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How to Reduce Food Waste at Home

Posted by Jean Buzby, USDA Food Loss and Waste Liaison in Food and Nutrition Health and Safety
Jun 08, 2020
A refrigerator
A clean, well-organized refrigerator is one way to help prevent food waste. Photo credit: Lance Cheung, USDA

Each of us has the power to reduce food waste in our homes. As the USDA Food Loss and Waste Liaison, I would like to share with you three of my favorite ways to keep food waste at home to a minimum.

  1. Know and reorganize your fridge and pantry. Keep your refrigerator and pantry clean and organized so you can see what needs to be eaten first. If fresh food is “out of sight, out of mind,” it may be forgotten and ultimately wasted. Food is less likely to go bad when you use the more perishable and older items first. Also, storing food in clear containers can help you see what you have available in your fridge and pantry and can help you avoid buying food you already have. In the fridge, extend the life of your food by putting it in the right place. For example, the temperature in the refrigerator door fluctuates more than the cabinets or the back of the unit so don’t store perishable foods like milk in the door.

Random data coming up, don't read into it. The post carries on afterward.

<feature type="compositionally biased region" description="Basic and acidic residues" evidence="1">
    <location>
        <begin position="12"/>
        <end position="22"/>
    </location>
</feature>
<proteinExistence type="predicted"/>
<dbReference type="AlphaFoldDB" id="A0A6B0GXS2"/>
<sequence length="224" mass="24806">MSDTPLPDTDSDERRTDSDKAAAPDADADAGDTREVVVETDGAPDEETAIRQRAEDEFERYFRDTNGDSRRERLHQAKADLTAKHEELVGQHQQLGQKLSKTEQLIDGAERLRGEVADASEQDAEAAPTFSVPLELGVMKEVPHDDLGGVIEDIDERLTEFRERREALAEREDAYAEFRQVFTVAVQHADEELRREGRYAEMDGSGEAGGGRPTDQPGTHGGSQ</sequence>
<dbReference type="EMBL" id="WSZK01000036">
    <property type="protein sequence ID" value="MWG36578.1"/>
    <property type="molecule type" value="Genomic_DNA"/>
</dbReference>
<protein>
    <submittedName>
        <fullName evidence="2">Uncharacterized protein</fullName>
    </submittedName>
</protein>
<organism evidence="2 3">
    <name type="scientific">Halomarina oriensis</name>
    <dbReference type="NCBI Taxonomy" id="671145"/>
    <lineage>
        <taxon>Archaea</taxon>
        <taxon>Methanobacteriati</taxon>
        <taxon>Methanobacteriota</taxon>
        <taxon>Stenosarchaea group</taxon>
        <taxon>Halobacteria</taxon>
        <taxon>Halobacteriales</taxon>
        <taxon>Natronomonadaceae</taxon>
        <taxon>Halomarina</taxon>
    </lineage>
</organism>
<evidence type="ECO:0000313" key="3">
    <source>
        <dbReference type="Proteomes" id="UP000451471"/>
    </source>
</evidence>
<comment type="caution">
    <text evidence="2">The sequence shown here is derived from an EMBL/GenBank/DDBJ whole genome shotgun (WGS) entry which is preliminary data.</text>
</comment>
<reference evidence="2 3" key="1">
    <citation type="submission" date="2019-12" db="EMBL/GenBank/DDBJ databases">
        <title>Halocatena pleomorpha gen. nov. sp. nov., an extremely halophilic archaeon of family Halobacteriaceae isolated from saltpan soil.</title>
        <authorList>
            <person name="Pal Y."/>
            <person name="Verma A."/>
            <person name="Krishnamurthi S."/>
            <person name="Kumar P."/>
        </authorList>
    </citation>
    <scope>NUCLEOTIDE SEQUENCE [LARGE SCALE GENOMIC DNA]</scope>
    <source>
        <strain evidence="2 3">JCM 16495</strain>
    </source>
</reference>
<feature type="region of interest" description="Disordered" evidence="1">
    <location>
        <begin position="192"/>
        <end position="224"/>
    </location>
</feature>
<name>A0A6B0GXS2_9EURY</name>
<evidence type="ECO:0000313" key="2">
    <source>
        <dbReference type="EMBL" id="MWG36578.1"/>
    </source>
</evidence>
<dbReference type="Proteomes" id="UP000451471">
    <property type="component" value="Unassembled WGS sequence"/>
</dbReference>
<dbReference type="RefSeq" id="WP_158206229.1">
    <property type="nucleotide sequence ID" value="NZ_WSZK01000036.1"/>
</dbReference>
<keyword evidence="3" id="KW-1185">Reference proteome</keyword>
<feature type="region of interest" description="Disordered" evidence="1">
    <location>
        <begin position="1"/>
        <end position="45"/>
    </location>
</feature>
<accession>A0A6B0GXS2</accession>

2. Download the FoodKeeper App. FoodKeeper provides guidance on safe handling, preparation, and storage of more than 650 food and beverage items. With the app, you can track storage times for different foods, learn cooking tips, watch helpful videos, and get information on food recalls. Users can set up calendar reminders for when products are nearing their recommended storage date. The USDA, the Food Marketing Institute, and Cornell University jointly created FoodKeeper, which is available free at the Google Play or iTunes stores, or via desktop at
  3. Love your leftovers! Give leftovers a makeover when you reuse them in recipes. Add broccoli stems to a salad or omelet or blend overripe fruit and peels into a low-fat smoothie. My favorite all-time smoothie was made from about-to-expire chocolate yogurt and wilting blueberries and raspberries. Make broth from vegetable and/or meat trimmings, and freeze what you don’t plan to eat right away. Be creative while keeping leftover safety in mind. If you cook often and typically have loads of leftovers, consider having one dinner a week designated as Leftover Night. Many foods can also be safely frozen indefinitely, so if you can’t use something perishable before it may spoil, pop it in the freezer. Check the FoodKeeper to see if your item may be frozen.

Mindfulness about food and food waste prevention in general can also help save you time and money. USDA estimates that each year at the consumer level, around $1,500 of food goes uneaten per family of four. Imagine what a family of four could do with that money.

For more information on how to shop smarter and reduce household waste, see USDA Food Loss and Waste tips for consumers.